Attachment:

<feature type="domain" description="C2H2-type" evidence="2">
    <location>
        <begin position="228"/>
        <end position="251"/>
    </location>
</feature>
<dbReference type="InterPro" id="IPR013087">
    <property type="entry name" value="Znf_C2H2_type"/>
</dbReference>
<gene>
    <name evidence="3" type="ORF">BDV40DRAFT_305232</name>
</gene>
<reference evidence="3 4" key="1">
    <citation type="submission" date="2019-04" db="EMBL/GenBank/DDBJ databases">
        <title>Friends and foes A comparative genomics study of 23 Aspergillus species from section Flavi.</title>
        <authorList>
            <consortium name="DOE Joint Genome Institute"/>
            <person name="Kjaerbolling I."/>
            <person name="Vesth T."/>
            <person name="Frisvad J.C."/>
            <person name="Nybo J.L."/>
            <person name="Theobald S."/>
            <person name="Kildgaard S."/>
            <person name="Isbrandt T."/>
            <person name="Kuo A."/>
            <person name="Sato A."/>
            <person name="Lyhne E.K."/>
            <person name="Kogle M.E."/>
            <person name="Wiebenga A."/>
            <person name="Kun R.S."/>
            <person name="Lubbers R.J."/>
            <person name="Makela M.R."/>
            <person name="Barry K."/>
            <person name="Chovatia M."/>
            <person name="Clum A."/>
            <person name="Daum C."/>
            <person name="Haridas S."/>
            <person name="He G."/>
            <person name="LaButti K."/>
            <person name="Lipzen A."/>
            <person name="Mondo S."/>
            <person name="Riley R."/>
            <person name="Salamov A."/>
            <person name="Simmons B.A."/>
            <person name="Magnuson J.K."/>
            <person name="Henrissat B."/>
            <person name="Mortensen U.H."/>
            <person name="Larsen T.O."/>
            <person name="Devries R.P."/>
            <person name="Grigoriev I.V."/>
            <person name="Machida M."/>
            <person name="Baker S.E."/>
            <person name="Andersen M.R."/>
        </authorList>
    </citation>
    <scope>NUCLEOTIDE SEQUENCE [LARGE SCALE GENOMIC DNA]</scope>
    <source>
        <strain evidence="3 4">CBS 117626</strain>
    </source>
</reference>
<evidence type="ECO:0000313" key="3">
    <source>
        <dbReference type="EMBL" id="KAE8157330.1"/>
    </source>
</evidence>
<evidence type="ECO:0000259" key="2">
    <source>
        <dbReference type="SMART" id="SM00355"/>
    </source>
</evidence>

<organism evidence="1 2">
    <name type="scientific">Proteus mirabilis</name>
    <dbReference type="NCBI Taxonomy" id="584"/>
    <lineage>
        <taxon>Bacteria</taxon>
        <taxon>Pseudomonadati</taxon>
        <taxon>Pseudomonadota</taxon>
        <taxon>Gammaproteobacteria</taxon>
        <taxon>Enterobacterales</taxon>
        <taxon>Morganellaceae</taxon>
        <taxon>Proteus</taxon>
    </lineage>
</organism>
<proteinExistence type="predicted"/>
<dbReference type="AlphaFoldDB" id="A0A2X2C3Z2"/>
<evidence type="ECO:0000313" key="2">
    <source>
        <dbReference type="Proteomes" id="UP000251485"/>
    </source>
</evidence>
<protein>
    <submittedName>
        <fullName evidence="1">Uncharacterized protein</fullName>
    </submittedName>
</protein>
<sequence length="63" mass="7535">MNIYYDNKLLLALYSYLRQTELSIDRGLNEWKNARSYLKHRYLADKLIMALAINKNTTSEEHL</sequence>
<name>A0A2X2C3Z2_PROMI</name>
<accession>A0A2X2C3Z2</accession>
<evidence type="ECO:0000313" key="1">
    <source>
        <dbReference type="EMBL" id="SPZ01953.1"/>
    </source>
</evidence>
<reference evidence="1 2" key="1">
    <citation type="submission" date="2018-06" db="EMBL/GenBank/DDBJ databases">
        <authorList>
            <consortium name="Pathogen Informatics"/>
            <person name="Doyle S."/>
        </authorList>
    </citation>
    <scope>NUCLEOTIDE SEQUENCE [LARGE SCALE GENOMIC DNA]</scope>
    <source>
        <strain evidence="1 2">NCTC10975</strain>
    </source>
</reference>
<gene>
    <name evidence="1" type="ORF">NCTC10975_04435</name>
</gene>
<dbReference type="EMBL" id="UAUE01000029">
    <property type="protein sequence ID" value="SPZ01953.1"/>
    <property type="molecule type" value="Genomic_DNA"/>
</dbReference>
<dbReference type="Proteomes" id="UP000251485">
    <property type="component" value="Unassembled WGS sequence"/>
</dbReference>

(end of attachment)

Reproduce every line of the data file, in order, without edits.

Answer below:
<feature type="domain" description="C2H2-type" evidence="2">
    <location>
        <begin position="228"/>
        <end position="251"/>
    </location>
</feature>
<dbReference type="InterPro" id="IPR013087">
    <property type="entry name" value="Znf_C2H2_type"/>
</dbReference>
<gene>
    <name evidence="3" type="ORF">BDV40DRAFT_305232</name>
</gene>
<reference evidence="3 4" key="1">
    <citation type="submission" date="2019-04" db="EMBL/GenBank/DDBJ databases">
        <title>Friends and foes A comparative genomics study of 23 Aspergillus species from section Flavi.</title>
        <authorList>
            <consortium name="DOE Joint Genome Institute"/>
            <person name="Kjaerbolling I."/>
            <person name="Vesth T."/>
            <person name="Frisvad J.C."/>
            <person name="Nybo J.L."/>
            <person name="Theobald S."/>
            <person name="Kildgaard S."/>
            <person name="Isbrandt T."/>
            <person name="Kuo A."/>
            <person name="Sato A."/>
            <person name="Lyhne E.K."/>
            <person name="Kogle M.E."/>
            <person name="Wiebenga A."/>
            <person name="Kun R.S."/>
            <person name="Lubbers R.J."/>
            <person name="Makela M.R."/>
            <person name="Barry K."/>
            <person name="Chovatia M."/>
            <person name="Clum A."/>
            <person name="Daum C."/>
            <person name="Haridas S."/>
            <person name="He G."/>
            <person name="LaButti K."/>
            <person name="Lipzen A."/>
            <person name="Mondo S."/>
            <person name="Riley R."/>
            <person name="Salamov A."/>
            <person name="Simmons B.A."/>
            <person name="Magnuson J.K."/>
            <person name="Henrissat B."/>
            <person name="Mortensen U.H."/>
            <person name="Larsen T.O."/>
            <person name="Devries R.P."/>
            <person name="Grigoriev I.V."/>
            <person name="Machida M."/>
            <person name="Baker S.E."/>
            <person name="Andersen M.R."/>
        </authorList>
    </citation>
    <scope>NUCLEOTIDE SEQUENCE [LARGE SCALE GENOMIC DNA]</scope>
    <source>
        <strain evidence="3 4">CBS 117626</strain>
    </source>
</reference>
<evidence type="ECO:0000313" key="3">
    <source>
        <dbReference type="EMBL" id="KAE8157330.1"/>
    </source>
</evidence>
<evidence type="ECO:0000259" key="2">
    <source>
        <dbReference type="SMART" id="SM00355"/>
    </source>
</evidence>

<organism evidence="1 2">
    <name type="scientific">Proteus mirabilis</name>
    <dbReference type="NCBI Taxonomy" id="584"/>
    <lineage>
        <taxon>Bacteria</taxon>
        <taxon>Pseudomonadati</taxon>
        <taxon>Pseudomonadota</taxon>
        <taxon>Gammaproteobacteria</taxon>
        <taxon>Enterobacterales</taxon>
        <taxon>Morganellaceae</taxon>
        <taxon>Proteus</taxon>
    </lineage>
</organism>
<proteinExistence type="predicted"/>
<dbReference type="AlphaFoldDB" id="A0A2X2C3Z2"/>
<evidence type="ECO:0000313" key="2">
    <source>
        <dbReference type="Proteomes" id="UP000251485"/>
    </source>
</evidence>
<protein>
    <submittedName>
        <fullName evidence="1">Uncharacterized protein</fullName>
    </submittedName>
</protein>
<sequence length="63" mass="7535">MNIYYDNKLLLALYSYLRQTELSIDRGLNEWKNARSYLKHRYLADKLIMALAINKNTTSEEHL</sequence>
<name>A0A2X2C3Z2_PROMI</name>
<accession>A0A2X2C3Z2</accession>
<evidence type="ECO:0000313" key="1">
    <source>
        <dbReference type="EMBL" id="SPZ01953.1"/>
    </source>
</evidence>
<reference evidence="1 2" key="1">
    <citation type="submission" date="2018-06" db="EMBL/GenBank/DDBJ databases">
        <authorList>
            <consortium name="Pathogen Informatics"/>
            <person name="Doyle S."/>
        </authorList>
    </citation>
    <scope>NUCLEOTIDE SEQUENCE [LARGE SCALE GENOMIC DNA]</scope>
    <source>
        <strain evidence="1 2">NCTC10975</strain>
    </source>
</reference>
<gene>
    <name evidence="1" type="ORF">NCTC10975_04435</name>
</gene>
<dbReference type="EMBL" id="UAUE01000029">
    <property type="protein sequence ID" value="SPZ01953.1"/>
    <property type="molecule type" value="Genomic_DNA"/>
</dbReference>
<dbReference type="Proteomes" id="UP000251485">
    <property type="component" value="Unassembled WGS sequence"/>
</dbReference>